Hi, my name is Alex. I’m married to Amy and together, we live in a condominium unit in Kuala Lumpur, which we had bought three years ago. As I write, we have no children. Here, my question is, ‘What will happen to our property, if one of us passes on in the future without a will? Will Amy inherit my portion of our home, if I’m the one who passes away first?’
If Alex passes on, the condominium unit shall be frozen. If Alex had purchased a mortgage reducing term assurance (MRTA) policy, where its sum assured covers their outstanding mortgage in full, this is great. Its beneficiaries shall inherit the condominium debt-free. But, if Alex’s policy covers solely his portion of debt, in this case, the total mortgage on the condominium will be reduced, requiring his wife to continue servicing its mortgage. Hence, the questions are:
1. What are the sum assured of the MRTA policies bought by Alex and Amy?
2. Can Amy make full payments in relation to the property after Alex’s passing?
Will Amy inherit Alex’s portion and thus, owning the condominium in full?
The answer is nope if Alex’s parents are still alive. Based on the Distribution Act 1958, Alex’s portion of the condominium shall be inherited under the ratio:
1. Alex’s Spouse = Amy (50%)
2. Alex’s Parents = Alex’s Father (25%) and Alex’s Mother (25%)
As a result, the full ownership of the condominium would be as follow:
1. Amy = 75% (50% – her original portion + 25% – which is ½ of Alex’s Portion)
2. Alex’s Father = 12.5% (which is ¼ of Alex’s Portion)
3. Alex’s Mother = 12.5% (which is ¼ of Alex’s Portion)
In essence, the condominium shall be jointly owned by Amy and Alex’s parents, who are Amy’s in-laws. Of which, they will lead to more questions below:
Question 1: To Sell or Not to Sell?
Let’s say, Amy intends to sell off the condominium sometime in the future. The sale would not happen, if one of Alex’s parents disagrees with the disposal. Also, if they agree to sell the property, but they cannot agree on its sale price of the property, the disposal could not proceed. Thus, it can be frustrating.
Question 2: What If One of Alex’s Parents Passes On?
Let’s say, Alex’s father is the one who passes on, the next questions would be:
‘Did he write himself a will before he passes on?’
‘ What if he passes on without a valid will?’
In this case, the 12.5% property ownership held on by Alex’s father will then be further distributed to Alex’s grandparents (if any is still alive), Alex’s mother and Alex’s siblings (if any) in accordance with the Distribution Act 1958.
To put it simply, let’s say, Alex has two siblings namely, Aaron and Amelia. Thus, if Alex’s father passed on, the 12.5% shall then be distributed to:
1. Alex’s Mother = 6.25% (which is 50% of the 12.5% held by Alex’s Father)
2. Aaron = 3.125% (½ of the 50% of the 12.5% held by Alex’s Father)
3. Amelia = 3.125% (½ of the 50% of the 12.5% held by Alex’s Father)
Upon the passing of Alex’s father, the new property ownership would be:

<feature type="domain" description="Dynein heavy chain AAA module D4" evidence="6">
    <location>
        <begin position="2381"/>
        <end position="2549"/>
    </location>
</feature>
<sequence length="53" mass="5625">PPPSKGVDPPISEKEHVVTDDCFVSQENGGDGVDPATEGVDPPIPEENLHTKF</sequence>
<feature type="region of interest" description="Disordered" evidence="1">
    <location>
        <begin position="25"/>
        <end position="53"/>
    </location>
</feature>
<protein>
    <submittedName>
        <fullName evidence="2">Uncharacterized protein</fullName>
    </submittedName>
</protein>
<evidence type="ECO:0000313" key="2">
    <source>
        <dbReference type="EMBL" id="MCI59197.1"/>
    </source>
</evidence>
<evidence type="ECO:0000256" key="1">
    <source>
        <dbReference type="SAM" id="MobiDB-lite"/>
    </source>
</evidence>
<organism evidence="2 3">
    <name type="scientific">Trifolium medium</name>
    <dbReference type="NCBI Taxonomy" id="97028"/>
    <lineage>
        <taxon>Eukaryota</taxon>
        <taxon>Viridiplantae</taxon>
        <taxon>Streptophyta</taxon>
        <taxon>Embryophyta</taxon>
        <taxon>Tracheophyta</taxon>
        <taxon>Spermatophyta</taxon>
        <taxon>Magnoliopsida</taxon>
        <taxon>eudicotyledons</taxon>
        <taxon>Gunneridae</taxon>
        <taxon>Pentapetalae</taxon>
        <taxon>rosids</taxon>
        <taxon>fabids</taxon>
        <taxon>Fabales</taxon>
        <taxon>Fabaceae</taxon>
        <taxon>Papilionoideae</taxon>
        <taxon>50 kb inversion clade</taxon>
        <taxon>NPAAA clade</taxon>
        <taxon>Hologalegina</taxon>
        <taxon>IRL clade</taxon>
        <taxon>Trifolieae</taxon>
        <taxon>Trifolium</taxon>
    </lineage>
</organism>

1. Amy = 75%
2. Alex’s Mother = 18.75%
3. Alex’s Brother (Aaron) = 3.125%
4. Alex’s Sister (Amelia) = 3.125%
Thus, the condominium will have more jointowners.
It could be harder to make decisions on the condominium for more jointowners will contribute more opinions as their objectives are different from each other.
Question 3: Who Expedites the Transfer of Property Ownership?
Coming back to Alex.
If he passes on, Amy, his wife could apply to the High Court to administer Alex’s estates. This will involve an application of the Letter of Administration (LA) with the assistance of Amy’s lawyer and efforts to convince two individuals (must be residents in Malaysia) to be sureties when submitting the LA to the High Court.
The sureties must own assets within the jurisdiction that have either equivalent or more than the deceased’s estates as security when administering the estates of the deceased. Hence, if Alex’s estates are valued at RM 1 million, Amy would need to convince two individuals who have more than RM 1 million in assets to be sureties. That is no easy task.
The process of obtaining the LA would take 6-9 months or even more, if there is any delay in between.
Subsequently, after obtaining the LA, Amy shall collect Alex’s estates, pay off his outstanding debts or taxes (if any) and finally, end her duties by distributing the remainder of Alex’s estates (including the ownership of the condominium) with the ratio stated in accordance with the Distribution Act 1958. Hence, the entire process shall take 1-2 years to complete (if there are no delays in between).
If I Jointly Own a Property Today …
I would write a will.
And, I would get my jointowners to write their wills too.
If I’m Alex, I’ll nominate Amy to inherit my portion of the condominium. Hence, this enables Amy to own full possession of the condominium unit. In addition, I encourage Amy to write a will or to do estate planning together as a couple. For instance, both Alex and Amy could name each other as the executors of the will documents. The process of writing a will is simple and is pretty cost-effective.
This adds financial certainty to both Alex and Amy because it would ensure that the estate administration process is expedited smoothly.
For a start, you may consider the services of a qualified estate planner, who are well-versed in will writing and trust formation services. You may start by filling up the details below to book a 30-minute consultation session so that you can brainstorm ideas on this to find out how you could plan your estates efficiently today.